Attention and Distraction - Battle Between the CEO and Creativity Director
When two different Stroop tasks were given that different in the nature of task-irrelevant information (color-word vs. color-object task), little changes were seen in frontal executive areas, whereas marked differences were seen in the posterior areas.
The data are interesting and remind us of the Chief Operations Officer or COO (executive) and Creativity Director described in our book, The Mislabeled Child. Stroop tasks are commonly employed in ADHD scenarios or tests of executive function, but this research suggests the truth is a bit more complicated than that.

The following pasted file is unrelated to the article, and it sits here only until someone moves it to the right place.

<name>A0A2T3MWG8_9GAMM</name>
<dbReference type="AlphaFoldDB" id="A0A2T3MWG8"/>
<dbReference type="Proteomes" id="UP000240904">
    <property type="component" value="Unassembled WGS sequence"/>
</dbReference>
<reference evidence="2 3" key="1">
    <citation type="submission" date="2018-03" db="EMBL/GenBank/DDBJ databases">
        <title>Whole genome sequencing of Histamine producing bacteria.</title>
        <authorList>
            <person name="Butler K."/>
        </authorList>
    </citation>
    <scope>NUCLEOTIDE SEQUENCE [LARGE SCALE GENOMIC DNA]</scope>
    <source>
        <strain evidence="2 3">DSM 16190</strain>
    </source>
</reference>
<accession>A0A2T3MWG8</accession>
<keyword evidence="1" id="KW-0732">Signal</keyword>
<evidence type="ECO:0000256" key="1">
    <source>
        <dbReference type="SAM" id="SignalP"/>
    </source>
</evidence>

dyslexic teens were reported to have poorer performance on the Stroop, but is that because of weak COOs or 'too strong' Creativity Directors?
In this older study of positive mood on creative fluency and executive function (Stroop) , positive mood was positively correlated with greater creative fluency (e.g. how many different things can you think of to do with a cup), but negatively correlated with strong executive function performance on the Stroop. So happiness may help the Creativity Director, but not the COO. Instead, perhaps it's Seriousness (i.e. not really a positive mood) that drives the Chief Operations Officer.
Two attention systems in the Stroop pdf